The following is a very simpliﬁed version of one of the main exercises involved in breath correction. Certain steps have been omitted as it is essential they are practiced under the direct supervision of a practitioner to take into account individual nuances of the patient.
This exercise lasts about half-an-hour and it is recommended that you practice two to three times each day. If you can, you should practice before breakfast, during the day if possible, and again in the evening. Exercises should be carried out in a quiet place with no distractions. The temperature should be cool and the room airy because a hot and stuffy environment can promote big breathing, the exact opposite of what you are trying to achieve.
Food affects your breathing, so it is not recommended that you practice immediately after eating a meal. Exercises are best practised before meals or at least two hours after them. At half hourly intervals there should be pulse and control pause meas- urement, as well as a number of sets of breathing exercises.
If you want to get the best out of these exercises, it is recommended that you adhere to the following general guidelines. Go to a quiet place where you are unlikely to be disturbed and where you will have no distractions. Place a ‘Do Not Disturb’ sign on the door, if you need to, and take the telephone off the hook or switch off your mobile. You will need to concentrate to complete this exercise correctly, particularly in the early days.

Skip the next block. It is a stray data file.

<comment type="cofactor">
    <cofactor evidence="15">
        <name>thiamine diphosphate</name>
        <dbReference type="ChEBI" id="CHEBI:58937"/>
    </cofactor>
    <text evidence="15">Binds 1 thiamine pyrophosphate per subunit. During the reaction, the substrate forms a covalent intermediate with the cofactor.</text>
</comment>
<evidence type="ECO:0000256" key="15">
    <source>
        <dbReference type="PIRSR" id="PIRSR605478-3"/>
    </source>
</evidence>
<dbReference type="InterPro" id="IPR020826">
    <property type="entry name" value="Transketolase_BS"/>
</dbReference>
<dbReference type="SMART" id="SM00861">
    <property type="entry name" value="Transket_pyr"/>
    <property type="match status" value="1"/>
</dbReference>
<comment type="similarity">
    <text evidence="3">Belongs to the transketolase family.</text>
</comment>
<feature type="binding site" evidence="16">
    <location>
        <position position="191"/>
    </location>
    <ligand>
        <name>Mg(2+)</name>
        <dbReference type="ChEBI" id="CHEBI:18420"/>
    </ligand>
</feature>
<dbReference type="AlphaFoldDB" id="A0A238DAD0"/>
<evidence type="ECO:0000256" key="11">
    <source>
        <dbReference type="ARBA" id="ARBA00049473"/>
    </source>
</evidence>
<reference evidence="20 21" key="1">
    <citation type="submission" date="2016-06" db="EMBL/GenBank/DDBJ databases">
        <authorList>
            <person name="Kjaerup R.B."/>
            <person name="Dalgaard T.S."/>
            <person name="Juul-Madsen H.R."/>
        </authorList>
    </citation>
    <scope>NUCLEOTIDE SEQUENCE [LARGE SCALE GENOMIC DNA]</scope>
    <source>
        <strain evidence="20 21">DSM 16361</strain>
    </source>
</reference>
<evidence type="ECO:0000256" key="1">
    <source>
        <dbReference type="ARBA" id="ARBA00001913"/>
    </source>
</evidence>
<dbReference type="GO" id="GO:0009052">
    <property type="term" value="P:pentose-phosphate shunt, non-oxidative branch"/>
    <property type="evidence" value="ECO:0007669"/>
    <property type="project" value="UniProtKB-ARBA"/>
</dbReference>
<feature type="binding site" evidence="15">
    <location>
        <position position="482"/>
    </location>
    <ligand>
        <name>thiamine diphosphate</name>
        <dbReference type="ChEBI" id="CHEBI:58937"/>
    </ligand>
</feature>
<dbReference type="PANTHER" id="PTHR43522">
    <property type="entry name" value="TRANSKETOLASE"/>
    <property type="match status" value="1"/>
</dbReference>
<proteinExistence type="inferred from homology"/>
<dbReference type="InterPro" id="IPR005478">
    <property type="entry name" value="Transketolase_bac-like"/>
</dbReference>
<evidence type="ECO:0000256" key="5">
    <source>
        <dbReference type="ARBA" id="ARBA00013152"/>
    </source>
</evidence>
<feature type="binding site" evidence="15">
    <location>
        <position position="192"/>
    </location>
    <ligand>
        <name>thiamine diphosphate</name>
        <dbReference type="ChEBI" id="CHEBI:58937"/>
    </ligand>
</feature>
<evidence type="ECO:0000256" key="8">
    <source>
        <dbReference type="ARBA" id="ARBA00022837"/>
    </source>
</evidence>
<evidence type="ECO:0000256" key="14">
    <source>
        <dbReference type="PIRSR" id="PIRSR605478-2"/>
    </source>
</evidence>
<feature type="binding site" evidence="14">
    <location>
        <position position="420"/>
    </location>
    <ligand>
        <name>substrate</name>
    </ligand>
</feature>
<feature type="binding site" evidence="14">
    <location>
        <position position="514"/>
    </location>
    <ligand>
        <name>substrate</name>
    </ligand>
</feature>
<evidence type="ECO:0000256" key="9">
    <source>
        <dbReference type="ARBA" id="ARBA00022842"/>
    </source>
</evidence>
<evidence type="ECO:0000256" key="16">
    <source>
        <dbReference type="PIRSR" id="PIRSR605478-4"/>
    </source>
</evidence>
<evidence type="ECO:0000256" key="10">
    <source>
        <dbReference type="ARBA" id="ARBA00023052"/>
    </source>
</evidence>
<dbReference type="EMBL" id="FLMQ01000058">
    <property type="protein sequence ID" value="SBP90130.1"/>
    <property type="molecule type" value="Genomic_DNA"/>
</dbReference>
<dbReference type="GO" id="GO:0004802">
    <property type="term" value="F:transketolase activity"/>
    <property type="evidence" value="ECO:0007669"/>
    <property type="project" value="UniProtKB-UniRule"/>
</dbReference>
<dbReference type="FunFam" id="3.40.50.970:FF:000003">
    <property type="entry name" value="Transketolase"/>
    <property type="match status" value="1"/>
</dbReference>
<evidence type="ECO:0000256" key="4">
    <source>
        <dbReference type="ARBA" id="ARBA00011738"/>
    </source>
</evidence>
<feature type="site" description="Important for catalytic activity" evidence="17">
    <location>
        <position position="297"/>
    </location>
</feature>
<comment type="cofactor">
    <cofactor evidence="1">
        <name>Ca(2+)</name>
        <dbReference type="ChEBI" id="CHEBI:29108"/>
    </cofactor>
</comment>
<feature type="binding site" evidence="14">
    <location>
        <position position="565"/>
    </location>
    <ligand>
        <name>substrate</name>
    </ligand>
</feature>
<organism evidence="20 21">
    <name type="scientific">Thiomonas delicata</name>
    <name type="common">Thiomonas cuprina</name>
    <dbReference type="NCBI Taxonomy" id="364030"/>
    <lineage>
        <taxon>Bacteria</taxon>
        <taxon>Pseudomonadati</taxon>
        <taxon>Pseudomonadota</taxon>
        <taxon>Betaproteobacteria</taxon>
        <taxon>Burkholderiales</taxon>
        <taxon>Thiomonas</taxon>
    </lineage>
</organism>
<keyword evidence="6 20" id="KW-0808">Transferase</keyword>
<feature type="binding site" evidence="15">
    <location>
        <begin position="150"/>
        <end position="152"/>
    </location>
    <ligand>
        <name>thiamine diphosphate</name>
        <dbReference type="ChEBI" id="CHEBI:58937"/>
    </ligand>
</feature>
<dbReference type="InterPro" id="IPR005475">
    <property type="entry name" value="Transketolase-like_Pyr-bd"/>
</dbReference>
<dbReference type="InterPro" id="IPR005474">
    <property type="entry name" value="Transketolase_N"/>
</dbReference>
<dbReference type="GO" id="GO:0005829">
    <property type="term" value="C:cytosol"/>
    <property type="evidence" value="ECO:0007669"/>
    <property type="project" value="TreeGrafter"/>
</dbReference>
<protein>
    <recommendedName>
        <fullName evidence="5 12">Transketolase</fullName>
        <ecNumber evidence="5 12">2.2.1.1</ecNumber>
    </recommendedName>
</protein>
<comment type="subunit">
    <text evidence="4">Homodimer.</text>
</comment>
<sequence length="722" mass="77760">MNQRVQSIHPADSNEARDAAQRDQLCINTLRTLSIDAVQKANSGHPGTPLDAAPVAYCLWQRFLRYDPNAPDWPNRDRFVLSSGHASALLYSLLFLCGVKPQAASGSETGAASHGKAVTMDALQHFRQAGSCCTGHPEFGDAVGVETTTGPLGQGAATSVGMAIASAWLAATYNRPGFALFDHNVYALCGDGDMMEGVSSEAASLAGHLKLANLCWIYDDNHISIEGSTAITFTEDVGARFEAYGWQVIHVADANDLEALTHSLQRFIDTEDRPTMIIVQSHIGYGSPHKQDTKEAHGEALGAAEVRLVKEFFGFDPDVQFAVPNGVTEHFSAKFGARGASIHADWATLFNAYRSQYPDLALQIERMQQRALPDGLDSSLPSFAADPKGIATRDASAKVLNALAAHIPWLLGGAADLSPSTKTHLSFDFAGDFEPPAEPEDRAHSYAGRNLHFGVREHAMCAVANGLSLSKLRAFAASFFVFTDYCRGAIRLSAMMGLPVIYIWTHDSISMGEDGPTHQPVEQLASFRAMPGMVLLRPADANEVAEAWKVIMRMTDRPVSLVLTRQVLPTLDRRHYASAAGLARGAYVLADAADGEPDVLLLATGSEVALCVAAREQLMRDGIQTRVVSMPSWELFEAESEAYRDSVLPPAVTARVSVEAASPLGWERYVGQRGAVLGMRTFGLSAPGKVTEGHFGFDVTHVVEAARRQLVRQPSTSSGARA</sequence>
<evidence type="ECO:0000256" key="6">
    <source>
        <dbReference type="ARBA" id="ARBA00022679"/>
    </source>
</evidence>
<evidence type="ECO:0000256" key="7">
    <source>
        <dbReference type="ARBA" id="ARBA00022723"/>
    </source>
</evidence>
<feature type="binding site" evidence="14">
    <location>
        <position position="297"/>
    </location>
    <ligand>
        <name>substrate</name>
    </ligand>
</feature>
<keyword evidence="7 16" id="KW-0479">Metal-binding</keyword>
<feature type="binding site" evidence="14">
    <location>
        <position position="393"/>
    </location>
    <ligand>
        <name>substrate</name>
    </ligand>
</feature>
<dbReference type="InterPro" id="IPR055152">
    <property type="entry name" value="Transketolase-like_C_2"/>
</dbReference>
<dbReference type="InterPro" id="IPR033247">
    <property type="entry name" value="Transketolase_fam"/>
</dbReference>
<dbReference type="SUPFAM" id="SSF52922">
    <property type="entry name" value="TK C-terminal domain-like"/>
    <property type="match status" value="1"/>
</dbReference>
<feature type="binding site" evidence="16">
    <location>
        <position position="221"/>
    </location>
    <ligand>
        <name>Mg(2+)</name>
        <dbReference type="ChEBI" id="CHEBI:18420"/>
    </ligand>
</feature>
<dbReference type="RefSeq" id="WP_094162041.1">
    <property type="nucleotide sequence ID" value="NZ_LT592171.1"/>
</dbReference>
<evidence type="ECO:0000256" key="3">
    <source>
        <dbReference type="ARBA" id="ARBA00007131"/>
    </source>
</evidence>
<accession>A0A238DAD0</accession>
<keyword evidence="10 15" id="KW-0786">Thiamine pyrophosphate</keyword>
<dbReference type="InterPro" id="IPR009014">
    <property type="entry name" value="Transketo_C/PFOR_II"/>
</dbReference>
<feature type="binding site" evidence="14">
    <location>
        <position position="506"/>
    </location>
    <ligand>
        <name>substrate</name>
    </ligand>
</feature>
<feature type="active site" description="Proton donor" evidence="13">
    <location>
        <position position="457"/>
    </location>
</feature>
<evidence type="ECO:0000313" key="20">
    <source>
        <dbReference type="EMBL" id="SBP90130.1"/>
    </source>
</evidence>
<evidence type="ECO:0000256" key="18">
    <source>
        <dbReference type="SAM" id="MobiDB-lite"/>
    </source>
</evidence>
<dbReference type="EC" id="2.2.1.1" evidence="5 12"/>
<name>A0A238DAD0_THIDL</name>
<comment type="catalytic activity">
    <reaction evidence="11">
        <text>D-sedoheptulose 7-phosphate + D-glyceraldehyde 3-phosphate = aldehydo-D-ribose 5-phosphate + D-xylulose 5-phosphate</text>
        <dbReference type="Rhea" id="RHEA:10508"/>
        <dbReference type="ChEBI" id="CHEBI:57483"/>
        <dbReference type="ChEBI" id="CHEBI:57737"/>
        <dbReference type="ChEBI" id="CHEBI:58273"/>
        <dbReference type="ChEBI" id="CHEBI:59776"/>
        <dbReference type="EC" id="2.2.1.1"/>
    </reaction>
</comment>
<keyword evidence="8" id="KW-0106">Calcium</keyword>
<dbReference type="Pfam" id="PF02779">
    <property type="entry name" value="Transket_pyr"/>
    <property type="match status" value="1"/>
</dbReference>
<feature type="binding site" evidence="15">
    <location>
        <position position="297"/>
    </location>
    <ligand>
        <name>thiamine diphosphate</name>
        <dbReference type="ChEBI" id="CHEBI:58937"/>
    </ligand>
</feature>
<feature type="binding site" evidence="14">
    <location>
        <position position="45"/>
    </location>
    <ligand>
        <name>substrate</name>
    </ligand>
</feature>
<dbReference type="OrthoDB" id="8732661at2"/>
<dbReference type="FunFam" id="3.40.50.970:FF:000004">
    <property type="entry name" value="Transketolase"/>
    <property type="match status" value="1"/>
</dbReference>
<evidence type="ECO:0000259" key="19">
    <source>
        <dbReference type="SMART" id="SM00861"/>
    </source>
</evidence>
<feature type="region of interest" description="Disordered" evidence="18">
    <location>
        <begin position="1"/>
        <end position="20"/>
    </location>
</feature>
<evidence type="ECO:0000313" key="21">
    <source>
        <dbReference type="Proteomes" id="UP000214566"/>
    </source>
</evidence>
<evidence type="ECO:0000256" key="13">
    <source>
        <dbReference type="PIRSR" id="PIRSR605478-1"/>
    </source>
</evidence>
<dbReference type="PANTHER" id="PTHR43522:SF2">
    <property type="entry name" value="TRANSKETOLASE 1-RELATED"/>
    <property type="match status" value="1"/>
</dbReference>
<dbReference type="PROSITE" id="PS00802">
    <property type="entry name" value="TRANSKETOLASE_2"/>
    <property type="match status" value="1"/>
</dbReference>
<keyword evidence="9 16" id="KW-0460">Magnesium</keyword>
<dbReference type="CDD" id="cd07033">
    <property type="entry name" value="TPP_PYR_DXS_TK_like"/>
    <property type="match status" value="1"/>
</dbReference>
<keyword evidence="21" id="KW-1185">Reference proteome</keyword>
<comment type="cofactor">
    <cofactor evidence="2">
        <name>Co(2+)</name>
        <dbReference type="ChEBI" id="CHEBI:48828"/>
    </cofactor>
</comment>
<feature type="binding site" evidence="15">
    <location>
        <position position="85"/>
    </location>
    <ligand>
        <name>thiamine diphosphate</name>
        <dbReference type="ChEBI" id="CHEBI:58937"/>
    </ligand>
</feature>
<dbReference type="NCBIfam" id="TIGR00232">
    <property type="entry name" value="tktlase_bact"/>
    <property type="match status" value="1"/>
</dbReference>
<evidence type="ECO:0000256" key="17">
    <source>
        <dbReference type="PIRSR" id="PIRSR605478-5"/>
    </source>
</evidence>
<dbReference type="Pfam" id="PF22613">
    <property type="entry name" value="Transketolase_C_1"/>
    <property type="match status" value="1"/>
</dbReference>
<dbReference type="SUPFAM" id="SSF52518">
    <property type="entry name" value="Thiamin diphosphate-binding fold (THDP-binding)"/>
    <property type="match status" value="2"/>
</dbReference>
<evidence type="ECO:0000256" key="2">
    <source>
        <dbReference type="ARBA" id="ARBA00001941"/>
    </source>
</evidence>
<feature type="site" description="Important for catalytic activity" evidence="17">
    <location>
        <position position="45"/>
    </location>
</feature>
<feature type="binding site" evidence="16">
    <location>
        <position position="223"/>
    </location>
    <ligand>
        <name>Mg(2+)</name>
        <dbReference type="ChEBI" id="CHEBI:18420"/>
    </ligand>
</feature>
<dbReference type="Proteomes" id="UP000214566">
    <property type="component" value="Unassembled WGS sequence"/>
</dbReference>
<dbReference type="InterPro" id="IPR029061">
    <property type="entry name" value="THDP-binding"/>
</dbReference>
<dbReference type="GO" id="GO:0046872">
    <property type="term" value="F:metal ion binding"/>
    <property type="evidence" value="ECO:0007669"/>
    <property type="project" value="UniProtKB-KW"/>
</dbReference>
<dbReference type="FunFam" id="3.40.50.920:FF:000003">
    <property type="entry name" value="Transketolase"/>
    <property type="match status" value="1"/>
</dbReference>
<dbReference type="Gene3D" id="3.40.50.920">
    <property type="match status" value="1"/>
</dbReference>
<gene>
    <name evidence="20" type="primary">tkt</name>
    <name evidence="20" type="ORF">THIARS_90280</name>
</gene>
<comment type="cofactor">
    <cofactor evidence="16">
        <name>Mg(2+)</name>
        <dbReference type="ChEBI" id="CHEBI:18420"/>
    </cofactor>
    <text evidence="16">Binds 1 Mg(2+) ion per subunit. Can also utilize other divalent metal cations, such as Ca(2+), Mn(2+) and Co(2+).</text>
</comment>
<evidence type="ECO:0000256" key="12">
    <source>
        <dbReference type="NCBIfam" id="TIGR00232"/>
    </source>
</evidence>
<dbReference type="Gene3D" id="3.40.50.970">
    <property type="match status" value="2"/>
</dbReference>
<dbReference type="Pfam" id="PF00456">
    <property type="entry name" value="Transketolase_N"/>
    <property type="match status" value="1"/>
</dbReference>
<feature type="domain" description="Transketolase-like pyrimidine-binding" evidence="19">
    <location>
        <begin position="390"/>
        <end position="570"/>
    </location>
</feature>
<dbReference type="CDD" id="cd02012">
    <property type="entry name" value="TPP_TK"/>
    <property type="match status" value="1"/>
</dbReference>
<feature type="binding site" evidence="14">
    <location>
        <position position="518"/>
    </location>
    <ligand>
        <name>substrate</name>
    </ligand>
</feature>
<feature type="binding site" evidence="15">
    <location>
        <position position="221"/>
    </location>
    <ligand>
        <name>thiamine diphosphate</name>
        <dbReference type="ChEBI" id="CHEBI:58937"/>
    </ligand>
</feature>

Adopt a correct but comfortable posture. Correct posture involves sitting up straight with both feet underneath your chair. If you have difﬁculty with this, then imagine a thread suspended from the ceiling, attached to the top of your head, holding you in an upright position. Correct posture is very important in helping to reduce your breathing. When you sit slouched, your breathing will increase and will be more from the upper chest than the tummy, where it should be coming from. When you adopt the correct posture, your tummy will move more than your upper chest and your breathing will require less effort. Your tummy will move out with each inhalation (breathing in) and will move in with each exhalation (breathing out) because of the action of the diaphragm, which is the main breathing muscle. Make sure that your tummy moves in the right sequence. If not, you are performing what is known as reverse breathing.